Stay Clear of Clear

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Clear is the latest program to try and improve both airport security and help speed fliers through security check points.  It currently fails at both and is not worth the $179/year premium.  TSA Pre(check) is still the best way to go.

Clear’s security objective is to use your biometrics, finger prints and iris scan, to check your identity.  This makes sense, but the current execution has some major gaps including:

  1. Weak Identity Verification – Clear uses your driver’s license, social security number, and a couple of questions to associate your biometrics with an identity. Drivers licenses are not that hard to replicate (ask any teen) and the questions can be easily gleamed from social media.  As anyone who has had their identity stolen can attest, there are also databases of social security numbers that hackers have taken through the many security breaches.  Clear should utilize your passport and social media identity like LinkedIn or Facebook to further verify someone’s identity.  If someone does not have these, then add additional security questions that are not publicly available, which the credit card companies current use.
  2. Lack of Multi-factor Authentication – Clear requires you to use your two right finger prints to identify you when going through the security line. Multi-factor authentication is using something you know (password), something you have (passport) and something you are (finger print), that are all unique to a specific person.  Anyone who has watched any spy thriller movie knows that finger prints can be spoofed.  Multi-factor authentication is highly recommended and what our Department of Homeland Security uses for its employees to access secure areas.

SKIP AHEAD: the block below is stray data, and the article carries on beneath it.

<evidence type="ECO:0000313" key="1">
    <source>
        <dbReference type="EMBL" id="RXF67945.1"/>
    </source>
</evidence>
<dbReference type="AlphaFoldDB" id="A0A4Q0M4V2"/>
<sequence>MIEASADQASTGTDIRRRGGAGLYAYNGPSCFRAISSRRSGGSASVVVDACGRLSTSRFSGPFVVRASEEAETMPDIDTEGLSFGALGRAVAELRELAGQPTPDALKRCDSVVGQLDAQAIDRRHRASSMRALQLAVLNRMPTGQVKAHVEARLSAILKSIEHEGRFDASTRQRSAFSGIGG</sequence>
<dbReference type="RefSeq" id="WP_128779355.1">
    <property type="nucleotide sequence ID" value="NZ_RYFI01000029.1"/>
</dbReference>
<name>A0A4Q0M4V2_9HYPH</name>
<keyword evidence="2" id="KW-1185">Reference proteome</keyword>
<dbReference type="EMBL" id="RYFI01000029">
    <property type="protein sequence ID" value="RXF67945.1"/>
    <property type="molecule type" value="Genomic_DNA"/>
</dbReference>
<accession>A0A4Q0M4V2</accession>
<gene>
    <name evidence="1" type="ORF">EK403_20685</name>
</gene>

3. Klunky Kiosk for Enrollment – While the advertising makes enrollment sound easy, the Kiosk that you have to use at the airport is a disaster. It took multiple scans for the kiosk to read my fingerprints including having to put lotion on them.   The touch screen was not sensitive, so I had to touch the screen multiple times to walk through the menus and type in my information.  One of the security questions which asked me if; “I knew any of the people names on the screen”, which I did not, forced me to have to restart the enrollment process.  With the dedicated help of a Clear employee, it took us 20 minutes.
  4. Same security scan – Unlike TSA Pre, Clear has you go through the same security scanners as before, where you have to take off your shoes, belt, jacket, … So, while you get to bypass the long line where a human verifies your identity, you still have to wait in line and put your stuff through the scanners, which is the real bottle neck of the airport security process.   Clear is slower than the TSA Pre where you do not have to take out your laptop nor take off your shoes, thus the lines are faster.

So, you pay $179 with minimal benefit to you, the customer, nor our nation’s security.  I expect more from my country and those that are paid to make this world a safer, better place.  TSA Pre is still the way to go.  Thanks to TSA Pre’s recent policy to stop accepting frequent fliers such as Delta’s Platinum and Diamond members, I now have to re-enroll and pay the government some additional money.

Sorell Slaymaker